I have been very neglectful to my fans and aim to change things around here.  For those of you who have not been up to part with things, Johnny Cocktail has become Johnny Wine Guy and is day and night wandering the streets of Alexandria looking for new people to try famous wines in the pop culture market and still educating folks about the balance and beauty of excellent service, craftsmanship and a genuine appreciation for all things good, small or large.  I have on back order at least ten blogs and would like to begin producing them for my fans.  I'm not only going to be back but I'm bringing that original rawness found in some of the older posts back for a while to get me quickly back into the game.

The Next Rounds on Me in its title states "A DOSSIER of all things drinks & drinking."  I aim to make that a fact.  From now on, if I happen to taste anything whatsoever, whether brief or expansive, I will now begin posting information and opinions about them.  I told you Scotch tastings were coming and boy oh boy have they come and gone.  I will elaborate on those later but for now, lets start with one I had the privilege of trying this past year, courtesy of my recently returned to the states friend Brad, who gave me this as a gift, knowing I was a lover of all things peat moss related, particular whisky!

Located in the Islay region of Scotland, the small (in size but not in popularity) island just south west of the Isle of Jura, was originally a refuge for Celtic monks escaping the raiding Nordsmen was the home of illicit distillers making their whisky a midst a rugged and rocky cove.  The location was abundant in soft water, fertile soil and of course, precious acres of peat moss.  Back in 1815, according to a small family of tenant farmers named MacDougall, this was a location to begin building a distillery.  Close by the site of the long-abandoned Tallant distillery and just a little farther south, lies Ardbeg, a distillery where by 1853 was the biggest producer on Islay and the center of a 200+ community.

This place was described beautifully by Whisky Aficionado Michael Jackson; "Islay does not seduce you like other islands.  Instead, it invades and takes possession of you.  Its constant wind carries a mix of sweet, salt-laden air, the whiff of the sea, the coconut aroma of hot gorse, a hint of peat smoke and bog myrtle, and the smell of just-spent fire on the beach.  All the notes you pick up in its malts are there, floating in the Atlantic Wind." - Just brilliant!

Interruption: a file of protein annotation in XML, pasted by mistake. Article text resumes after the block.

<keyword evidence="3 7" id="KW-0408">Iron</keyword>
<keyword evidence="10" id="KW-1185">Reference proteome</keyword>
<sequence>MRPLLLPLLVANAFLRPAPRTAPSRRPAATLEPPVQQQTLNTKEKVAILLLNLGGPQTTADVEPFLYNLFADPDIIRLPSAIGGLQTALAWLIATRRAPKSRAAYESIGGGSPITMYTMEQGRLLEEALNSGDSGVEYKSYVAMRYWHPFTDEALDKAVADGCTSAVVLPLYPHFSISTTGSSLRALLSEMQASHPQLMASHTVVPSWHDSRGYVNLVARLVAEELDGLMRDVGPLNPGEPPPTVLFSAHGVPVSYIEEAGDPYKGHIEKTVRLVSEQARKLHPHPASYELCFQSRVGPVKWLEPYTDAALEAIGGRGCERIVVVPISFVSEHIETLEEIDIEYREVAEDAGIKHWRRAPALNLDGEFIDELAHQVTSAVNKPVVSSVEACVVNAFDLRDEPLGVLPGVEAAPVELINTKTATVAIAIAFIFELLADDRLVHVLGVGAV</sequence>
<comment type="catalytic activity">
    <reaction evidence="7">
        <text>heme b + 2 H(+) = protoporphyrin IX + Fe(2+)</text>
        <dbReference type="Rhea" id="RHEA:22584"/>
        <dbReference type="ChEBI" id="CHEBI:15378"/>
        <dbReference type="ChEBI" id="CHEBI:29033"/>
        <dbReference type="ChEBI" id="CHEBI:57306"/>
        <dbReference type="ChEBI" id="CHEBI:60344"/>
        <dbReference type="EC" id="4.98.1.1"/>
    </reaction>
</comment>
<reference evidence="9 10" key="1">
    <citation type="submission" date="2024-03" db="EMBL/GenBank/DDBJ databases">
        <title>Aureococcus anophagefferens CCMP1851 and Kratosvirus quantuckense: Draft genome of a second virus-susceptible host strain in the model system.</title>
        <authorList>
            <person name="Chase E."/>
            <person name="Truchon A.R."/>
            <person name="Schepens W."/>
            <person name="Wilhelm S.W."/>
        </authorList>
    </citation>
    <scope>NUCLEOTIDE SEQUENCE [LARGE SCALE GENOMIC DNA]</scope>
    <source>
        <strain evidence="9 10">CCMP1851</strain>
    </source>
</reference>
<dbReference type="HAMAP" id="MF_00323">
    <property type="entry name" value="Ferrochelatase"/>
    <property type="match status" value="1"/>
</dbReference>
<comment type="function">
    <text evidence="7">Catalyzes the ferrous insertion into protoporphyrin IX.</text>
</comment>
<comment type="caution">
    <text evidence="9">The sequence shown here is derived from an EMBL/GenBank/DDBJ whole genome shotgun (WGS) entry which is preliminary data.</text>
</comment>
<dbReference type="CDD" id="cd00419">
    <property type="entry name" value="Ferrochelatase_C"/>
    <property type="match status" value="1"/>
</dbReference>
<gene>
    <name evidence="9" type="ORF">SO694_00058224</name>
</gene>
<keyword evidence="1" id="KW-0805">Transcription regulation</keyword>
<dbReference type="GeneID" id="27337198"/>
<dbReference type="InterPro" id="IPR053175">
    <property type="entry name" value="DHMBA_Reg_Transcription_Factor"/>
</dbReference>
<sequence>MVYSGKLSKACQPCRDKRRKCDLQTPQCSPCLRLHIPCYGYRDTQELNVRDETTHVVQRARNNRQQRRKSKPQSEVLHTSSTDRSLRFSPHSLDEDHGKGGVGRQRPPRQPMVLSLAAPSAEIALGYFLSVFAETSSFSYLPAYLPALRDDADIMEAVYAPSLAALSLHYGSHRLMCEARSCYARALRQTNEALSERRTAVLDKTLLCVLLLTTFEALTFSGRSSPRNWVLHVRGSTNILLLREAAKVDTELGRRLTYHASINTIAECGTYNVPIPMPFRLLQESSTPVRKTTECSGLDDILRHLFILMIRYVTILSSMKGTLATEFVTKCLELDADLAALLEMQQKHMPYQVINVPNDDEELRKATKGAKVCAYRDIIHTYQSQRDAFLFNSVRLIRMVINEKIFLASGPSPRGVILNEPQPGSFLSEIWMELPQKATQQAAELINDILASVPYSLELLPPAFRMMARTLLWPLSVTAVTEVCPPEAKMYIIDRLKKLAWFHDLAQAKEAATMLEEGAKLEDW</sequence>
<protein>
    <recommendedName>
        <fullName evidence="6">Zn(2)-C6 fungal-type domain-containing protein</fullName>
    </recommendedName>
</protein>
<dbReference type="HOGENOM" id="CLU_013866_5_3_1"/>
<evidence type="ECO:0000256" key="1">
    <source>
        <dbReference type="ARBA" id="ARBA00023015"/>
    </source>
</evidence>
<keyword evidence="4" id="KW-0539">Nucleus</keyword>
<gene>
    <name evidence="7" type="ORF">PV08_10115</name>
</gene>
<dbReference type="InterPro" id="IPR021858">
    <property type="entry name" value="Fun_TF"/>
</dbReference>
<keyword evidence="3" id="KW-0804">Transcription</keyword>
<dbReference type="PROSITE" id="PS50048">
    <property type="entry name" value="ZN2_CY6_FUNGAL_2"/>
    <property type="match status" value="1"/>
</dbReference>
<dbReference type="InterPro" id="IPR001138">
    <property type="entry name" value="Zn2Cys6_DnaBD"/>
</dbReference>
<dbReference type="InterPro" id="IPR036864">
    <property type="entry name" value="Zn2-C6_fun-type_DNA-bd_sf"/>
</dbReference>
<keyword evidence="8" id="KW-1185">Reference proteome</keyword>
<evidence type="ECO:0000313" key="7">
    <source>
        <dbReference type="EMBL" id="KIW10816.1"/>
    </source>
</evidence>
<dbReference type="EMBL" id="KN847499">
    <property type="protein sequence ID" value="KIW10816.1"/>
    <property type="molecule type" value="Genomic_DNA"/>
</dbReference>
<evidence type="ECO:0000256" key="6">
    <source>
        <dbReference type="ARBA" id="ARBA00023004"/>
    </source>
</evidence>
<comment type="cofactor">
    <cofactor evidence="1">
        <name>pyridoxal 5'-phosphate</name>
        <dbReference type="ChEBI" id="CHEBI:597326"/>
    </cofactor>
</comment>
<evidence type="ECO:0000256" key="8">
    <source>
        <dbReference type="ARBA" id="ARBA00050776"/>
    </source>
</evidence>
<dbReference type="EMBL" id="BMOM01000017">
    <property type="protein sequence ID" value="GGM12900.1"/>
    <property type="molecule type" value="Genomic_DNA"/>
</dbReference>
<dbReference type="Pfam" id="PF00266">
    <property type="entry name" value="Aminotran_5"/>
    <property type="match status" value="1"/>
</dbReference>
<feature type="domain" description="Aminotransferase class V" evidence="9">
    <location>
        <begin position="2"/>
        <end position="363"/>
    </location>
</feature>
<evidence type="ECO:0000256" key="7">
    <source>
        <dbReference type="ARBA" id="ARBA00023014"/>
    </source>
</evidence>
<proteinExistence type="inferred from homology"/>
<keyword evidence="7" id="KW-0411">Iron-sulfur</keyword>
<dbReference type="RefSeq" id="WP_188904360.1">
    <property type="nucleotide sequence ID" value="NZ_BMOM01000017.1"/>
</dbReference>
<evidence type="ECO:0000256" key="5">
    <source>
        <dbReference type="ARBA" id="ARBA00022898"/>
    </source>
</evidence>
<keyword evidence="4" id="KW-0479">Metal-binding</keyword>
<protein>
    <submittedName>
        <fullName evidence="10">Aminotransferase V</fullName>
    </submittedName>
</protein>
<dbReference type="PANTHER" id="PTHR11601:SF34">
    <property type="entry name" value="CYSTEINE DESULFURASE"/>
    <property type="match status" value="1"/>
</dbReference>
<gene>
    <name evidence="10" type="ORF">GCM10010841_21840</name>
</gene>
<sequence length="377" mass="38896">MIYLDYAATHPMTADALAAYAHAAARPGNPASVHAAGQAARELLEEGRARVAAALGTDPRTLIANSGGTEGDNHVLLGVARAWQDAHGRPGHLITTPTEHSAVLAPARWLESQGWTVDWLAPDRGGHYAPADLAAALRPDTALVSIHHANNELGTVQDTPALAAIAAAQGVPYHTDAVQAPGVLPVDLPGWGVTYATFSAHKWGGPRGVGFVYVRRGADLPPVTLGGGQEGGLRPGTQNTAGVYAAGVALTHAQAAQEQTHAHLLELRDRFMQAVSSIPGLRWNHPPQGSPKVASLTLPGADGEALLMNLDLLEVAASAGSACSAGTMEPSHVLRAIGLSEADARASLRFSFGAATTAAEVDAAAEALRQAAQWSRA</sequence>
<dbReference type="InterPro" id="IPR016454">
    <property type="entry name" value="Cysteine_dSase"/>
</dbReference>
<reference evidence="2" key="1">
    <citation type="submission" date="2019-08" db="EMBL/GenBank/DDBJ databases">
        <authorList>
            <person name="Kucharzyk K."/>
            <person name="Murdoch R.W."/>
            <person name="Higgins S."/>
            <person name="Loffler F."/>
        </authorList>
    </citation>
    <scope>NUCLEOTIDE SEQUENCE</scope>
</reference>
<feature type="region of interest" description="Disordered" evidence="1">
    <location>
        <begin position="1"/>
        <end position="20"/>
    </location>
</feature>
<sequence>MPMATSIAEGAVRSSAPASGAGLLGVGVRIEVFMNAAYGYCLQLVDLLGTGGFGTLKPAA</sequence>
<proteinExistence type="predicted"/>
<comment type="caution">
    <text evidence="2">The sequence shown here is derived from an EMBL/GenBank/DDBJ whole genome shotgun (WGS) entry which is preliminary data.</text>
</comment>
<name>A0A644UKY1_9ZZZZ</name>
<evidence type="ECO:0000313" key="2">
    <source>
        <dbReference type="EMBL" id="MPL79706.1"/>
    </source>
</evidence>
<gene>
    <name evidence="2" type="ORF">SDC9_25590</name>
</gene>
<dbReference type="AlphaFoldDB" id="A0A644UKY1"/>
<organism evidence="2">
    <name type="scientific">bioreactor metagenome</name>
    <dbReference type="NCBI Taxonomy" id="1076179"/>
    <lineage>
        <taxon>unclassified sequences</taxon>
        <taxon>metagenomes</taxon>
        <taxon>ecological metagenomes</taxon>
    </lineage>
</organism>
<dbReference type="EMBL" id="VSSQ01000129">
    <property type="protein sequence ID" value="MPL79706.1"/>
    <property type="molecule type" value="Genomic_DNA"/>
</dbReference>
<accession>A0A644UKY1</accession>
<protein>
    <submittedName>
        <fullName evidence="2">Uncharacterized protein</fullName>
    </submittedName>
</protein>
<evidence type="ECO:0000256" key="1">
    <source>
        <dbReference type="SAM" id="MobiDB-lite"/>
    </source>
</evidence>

On a small note about this place, it was huge in the 1850's.  It ended up with a horrible reputation for being the peatiest and almost undrinkable beast for a time and was primarily used as fillings for blends. It ended up closing the year I was born (go figure) and by the early 90's it was only running to make unpeated "Kildalton" malt, Ardbeg eventually became dilapidated.   1997 was the year where Glenmorangie (Yes, light, non-peaty, easy drinking Highland Glenmorangie) resurrected the distillery and has become a bustling location.  Yes, it is still famous for being a "Peat Monster"

Ardbeg has been awarded the best distillery in the world, three times in a row.  It is unique in many ways.  For one, it's declared by many, the peatiest and smokiest Scotch in the world.  Typically most whiskies are chill-filtered and reduced to a strength of 40% ABV.  Ardbeg Ten Years Old, however, is non chill-filtered and has a strength of 46% ABV.


And boy is she is deceiving.  Ardbeg 10 Year Old truly looks light in presence, but has an oiliness from her fresh barley grain, slightly mustard yellow complexion that tells me that there is something darker and far more developed than anybody else her age.  It almost appears virgin olive oily without even allowing it to move.  The nose, reveals an intense level of peat moss, brine and smoke. 

It is best described as a beach fire put out by the sea itself and the smoke that arises from it, is the truest form of this dram.  In the mouth it is heavy and sharp, as the relatively moderate finish arrives, multiple layers of smoke and heat follow.  The heat finishes far quicker than the taste of oil and peat does, it truly feels as if this flavor, if you do not drink or eat anything else, will follow you for the rest of the day. 

It is aggressive, assertive, bold and a bruiser of a dram and I highly recommend it for anybody looking for an experience, but not for anybody looking for a casual libation.  It's definitely one of my favorite mass market Scotches.  I must give praise and thanks to Mr. Rainwater for giving me an opportunity to enjoy this specimen, it is a true experience of a spectacular whisky - I hope to explore more like this VERY soon.